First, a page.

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For the first time in 41 years, London home prices are more than double the national average.

According to global real estate consultancy Cushman & Wakefield, the average London home price is now double the UK average for the first time in 41 years.

London homes are now twice as expensive as the average UK property for the first time since building society Nationwide released house price data in 1973. Although wages in London have increased, they have not kept pace with house price increases - according to the Office for National Statistics, Londoners earn just 30% more than the UK average. Anecdotal evidence suggests that homeowners are fleeing London, especially for key commuting hubs, to take advantage of the large price disparity between London and regional housing markets. According to Nationwide's house price index, the new average London house price is £362,699, which is just over double the UK average of £178,124. To put this in historical perspective, London house prices have been 1.5 times higher than the UK average for the last 41 years.

"Cushman & Wakefield's UK residential development and investment team," said Jack Simmons of Cushman & Wakefield "House prices in London continue to dominate the UK, but affordability is beginning to bite for residents of the capital. This is the first time that London homes have been valued at twice the national average. We will see a split in the UK, with Londoners forced to rent while their regional counterparts have the option to purchase. In the future, I can see a younger generation in London opting to rent rather than take on long-term debt." villa

Other important London residential metrics in Q2 2014 include:
Home price growth: London house prices are now 19% higher than they were in 2007 (+50% for prime).

House price predictions in London: The consensus estimate for mainstream London price growth this year is 9.2 percent, and 7.3 percent in 2015. Because of the good start to 2014, 5.1 percent has already been realized.

Forecasts for UK house prices: The overall outlook for the UK housing sector has been upgraded slightly in the last quarter. Price growth is expected to increase by 7.3 percent in 2014 and 5.6 percent in 2016.

Mortgage payments on a 95 percent loan to value mortgage in London amount to 57 percent of net income. This proportion is expected to increase even further as interest rates rise. This upper limit was about 69 percent prior to the global financial crisis.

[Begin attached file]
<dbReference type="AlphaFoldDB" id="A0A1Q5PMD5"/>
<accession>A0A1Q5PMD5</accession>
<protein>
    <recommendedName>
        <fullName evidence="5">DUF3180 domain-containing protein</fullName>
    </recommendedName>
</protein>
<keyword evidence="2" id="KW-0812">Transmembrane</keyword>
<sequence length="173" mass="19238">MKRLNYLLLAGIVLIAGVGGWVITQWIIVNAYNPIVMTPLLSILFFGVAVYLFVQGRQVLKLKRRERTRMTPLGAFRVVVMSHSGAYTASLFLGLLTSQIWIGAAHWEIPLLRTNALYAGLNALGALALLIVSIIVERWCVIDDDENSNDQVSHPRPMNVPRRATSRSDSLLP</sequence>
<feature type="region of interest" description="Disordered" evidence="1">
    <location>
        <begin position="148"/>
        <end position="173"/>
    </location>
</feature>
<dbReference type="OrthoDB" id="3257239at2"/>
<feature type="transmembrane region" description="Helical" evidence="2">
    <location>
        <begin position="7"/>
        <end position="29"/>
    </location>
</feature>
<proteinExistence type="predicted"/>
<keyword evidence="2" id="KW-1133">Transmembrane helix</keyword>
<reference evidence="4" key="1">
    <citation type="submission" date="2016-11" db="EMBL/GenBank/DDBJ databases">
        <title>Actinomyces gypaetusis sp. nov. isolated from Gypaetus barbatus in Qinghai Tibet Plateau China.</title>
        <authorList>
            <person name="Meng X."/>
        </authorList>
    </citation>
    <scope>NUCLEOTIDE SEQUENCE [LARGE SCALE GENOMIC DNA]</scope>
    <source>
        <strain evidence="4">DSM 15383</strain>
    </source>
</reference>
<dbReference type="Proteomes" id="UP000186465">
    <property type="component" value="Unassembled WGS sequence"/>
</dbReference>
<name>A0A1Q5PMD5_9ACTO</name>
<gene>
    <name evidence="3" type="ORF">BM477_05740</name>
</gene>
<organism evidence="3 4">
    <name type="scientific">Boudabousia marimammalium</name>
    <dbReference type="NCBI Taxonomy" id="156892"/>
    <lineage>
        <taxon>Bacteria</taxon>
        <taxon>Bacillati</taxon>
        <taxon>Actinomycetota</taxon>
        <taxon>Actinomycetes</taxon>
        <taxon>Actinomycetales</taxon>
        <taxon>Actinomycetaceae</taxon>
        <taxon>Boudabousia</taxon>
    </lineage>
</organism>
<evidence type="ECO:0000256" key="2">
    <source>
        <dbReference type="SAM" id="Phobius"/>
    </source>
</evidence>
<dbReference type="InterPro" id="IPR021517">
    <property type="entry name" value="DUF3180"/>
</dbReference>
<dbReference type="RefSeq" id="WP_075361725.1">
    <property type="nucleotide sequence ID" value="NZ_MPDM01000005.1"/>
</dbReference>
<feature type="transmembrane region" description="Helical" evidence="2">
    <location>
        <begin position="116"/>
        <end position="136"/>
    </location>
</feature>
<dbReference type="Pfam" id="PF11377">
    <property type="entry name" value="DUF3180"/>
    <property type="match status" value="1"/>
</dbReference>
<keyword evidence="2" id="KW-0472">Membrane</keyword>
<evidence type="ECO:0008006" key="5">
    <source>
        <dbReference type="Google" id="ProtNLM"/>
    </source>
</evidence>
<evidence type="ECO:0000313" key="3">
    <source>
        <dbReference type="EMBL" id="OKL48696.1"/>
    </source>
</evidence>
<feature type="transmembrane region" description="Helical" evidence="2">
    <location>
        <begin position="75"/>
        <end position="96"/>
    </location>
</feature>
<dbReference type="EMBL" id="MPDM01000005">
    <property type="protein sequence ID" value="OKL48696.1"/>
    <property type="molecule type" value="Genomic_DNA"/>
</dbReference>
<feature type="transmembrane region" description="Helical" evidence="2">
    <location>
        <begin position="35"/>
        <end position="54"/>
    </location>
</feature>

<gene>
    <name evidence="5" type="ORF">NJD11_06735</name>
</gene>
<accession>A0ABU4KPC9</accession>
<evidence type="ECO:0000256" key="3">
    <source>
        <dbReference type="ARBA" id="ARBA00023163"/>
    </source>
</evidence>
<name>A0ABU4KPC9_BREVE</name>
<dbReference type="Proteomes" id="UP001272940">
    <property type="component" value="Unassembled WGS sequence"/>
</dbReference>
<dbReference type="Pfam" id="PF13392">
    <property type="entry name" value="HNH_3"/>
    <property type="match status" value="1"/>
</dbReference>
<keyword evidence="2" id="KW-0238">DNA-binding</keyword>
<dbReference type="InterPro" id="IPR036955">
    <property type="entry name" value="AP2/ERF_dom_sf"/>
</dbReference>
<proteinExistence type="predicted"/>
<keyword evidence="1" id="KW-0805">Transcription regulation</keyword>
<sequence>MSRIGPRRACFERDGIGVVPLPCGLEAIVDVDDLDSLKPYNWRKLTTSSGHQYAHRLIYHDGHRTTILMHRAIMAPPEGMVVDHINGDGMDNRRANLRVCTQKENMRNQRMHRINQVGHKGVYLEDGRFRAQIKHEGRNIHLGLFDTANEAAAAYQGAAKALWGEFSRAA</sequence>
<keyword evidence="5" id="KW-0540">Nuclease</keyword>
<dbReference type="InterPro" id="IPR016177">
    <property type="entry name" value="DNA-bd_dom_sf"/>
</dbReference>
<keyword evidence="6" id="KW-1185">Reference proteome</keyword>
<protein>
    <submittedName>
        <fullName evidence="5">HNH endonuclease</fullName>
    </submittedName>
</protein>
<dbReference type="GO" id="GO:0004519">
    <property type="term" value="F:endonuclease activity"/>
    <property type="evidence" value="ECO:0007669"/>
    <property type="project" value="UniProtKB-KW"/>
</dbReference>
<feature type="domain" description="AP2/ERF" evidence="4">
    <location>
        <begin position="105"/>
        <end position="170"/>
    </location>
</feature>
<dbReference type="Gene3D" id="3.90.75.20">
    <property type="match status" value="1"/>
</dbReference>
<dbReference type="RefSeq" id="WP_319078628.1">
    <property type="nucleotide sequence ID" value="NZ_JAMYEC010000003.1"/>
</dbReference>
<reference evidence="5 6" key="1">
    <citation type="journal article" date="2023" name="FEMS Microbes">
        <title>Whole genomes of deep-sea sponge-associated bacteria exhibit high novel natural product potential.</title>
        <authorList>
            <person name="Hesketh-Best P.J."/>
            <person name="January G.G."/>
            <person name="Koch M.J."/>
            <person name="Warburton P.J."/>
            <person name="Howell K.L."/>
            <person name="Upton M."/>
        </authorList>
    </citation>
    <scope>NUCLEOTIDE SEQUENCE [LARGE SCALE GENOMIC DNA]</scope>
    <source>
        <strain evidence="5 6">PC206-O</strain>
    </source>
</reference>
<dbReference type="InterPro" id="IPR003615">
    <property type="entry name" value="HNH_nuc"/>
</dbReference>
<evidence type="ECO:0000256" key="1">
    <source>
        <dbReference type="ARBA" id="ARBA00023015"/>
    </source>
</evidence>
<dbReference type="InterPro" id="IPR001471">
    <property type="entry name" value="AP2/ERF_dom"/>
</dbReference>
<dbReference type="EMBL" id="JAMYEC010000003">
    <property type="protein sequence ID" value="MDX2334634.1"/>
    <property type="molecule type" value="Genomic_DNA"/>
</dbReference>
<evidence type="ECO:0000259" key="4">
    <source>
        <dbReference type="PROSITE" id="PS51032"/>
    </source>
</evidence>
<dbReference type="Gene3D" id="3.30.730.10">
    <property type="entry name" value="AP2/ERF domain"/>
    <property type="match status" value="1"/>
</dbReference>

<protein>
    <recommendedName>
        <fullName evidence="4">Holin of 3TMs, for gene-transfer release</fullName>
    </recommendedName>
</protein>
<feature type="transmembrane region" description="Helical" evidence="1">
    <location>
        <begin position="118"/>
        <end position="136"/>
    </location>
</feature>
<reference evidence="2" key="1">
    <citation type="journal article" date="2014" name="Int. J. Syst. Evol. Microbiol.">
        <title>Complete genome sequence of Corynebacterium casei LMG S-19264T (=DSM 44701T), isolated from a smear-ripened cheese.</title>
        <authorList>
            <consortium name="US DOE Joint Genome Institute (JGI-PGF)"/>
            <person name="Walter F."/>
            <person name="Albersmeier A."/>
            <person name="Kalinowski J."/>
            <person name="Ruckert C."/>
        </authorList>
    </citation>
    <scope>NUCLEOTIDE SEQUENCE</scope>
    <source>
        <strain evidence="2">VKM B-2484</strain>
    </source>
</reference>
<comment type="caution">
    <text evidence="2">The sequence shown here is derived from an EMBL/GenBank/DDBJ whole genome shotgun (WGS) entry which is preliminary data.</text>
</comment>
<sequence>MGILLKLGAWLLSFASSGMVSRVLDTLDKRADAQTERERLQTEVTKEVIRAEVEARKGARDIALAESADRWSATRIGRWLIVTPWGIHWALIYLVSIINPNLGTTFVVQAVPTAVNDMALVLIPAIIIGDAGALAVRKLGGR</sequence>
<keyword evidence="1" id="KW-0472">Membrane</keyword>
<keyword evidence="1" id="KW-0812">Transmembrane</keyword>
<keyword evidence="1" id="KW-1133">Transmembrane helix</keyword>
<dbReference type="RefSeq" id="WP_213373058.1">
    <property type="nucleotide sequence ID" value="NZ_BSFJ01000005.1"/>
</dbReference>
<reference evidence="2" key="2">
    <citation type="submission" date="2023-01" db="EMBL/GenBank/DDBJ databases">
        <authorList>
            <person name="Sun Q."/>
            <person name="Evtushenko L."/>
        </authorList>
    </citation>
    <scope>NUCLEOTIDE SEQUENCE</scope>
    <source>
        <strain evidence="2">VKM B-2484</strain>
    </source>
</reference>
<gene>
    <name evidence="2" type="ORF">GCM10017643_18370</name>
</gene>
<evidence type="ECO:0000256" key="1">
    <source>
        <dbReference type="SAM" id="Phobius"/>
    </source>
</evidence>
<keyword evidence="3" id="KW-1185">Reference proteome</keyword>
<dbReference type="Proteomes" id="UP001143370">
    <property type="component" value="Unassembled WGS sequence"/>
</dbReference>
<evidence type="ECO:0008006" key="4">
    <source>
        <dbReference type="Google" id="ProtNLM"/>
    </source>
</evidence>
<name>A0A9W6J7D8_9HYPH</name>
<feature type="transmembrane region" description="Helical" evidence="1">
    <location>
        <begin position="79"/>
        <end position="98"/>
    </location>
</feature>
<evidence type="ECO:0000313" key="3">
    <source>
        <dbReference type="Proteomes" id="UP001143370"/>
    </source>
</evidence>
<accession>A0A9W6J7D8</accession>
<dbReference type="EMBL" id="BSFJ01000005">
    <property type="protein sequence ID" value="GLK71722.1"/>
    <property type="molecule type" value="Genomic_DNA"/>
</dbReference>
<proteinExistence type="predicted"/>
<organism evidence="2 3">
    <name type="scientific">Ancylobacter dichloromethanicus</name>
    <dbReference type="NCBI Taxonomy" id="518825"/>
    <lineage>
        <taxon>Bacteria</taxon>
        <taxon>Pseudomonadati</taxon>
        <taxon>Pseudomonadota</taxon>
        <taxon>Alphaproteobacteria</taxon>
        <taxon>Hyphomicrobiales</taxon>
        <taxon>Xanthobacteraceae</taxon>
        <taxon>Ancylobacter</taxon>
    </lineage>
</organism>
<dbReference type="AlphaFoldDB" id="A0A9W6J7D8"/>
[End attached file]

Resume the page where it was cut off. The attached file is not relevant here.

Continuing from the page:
Affordability in the United Kingdom: Affordability in the region is fair, with room to absorb expected house price increases and interest rate hikes.

Mortgage approvals: The Mortgage Market Review (MMR) is adding additional administrative pressure to mortgage applicants, which could explain the 7% drop in approvals in the first quarter of 2014.

Listed housebuilders: The FTSE All Share had risen 59 percent in the five years to May 2014, compared to an average of 141 percent for housebuilders. The shares of the sample housebuilders have dropped 15% on average since February, compared to the FTSE All Share's flat results.

Interest rates: Economists foresee the first hike in the first half of 2015, but it could happen sooner given Mark Carney's recent remarks (Mansion House speech June 2014). The median forecast of the 32 economists surveyed for the Treasury Consensus is that interest rates will be 0.9 percent by the end of 2015 and 1.6 percent by the end of 2016. (0.5 percent currently).
Exchange rates: The value of the pound against the US dollar has risen to its highest level since mid-2008.

Recent construction data reveals a distinct difference between the London residential market and the rest of the United Kingdom. 

Since 1980, new housing has accounted for 8% of all new construction in London; but, since the global financial crisis, this figure has risen significantly to 20%. The photo is very different outside of London and the South East. For six of the 11 UK regions, construction production is more than 25% lower than it was before the global financial crisis. Overall, the building industry is doing well, and regional developments should be forthcoming (planning applications have picked up significantly in some markets). The long lag back to average dwelling starts is frustrating given the undersupplied existence of the UK market, but the strength of demand versus supply remains an opportunity for willing investors.

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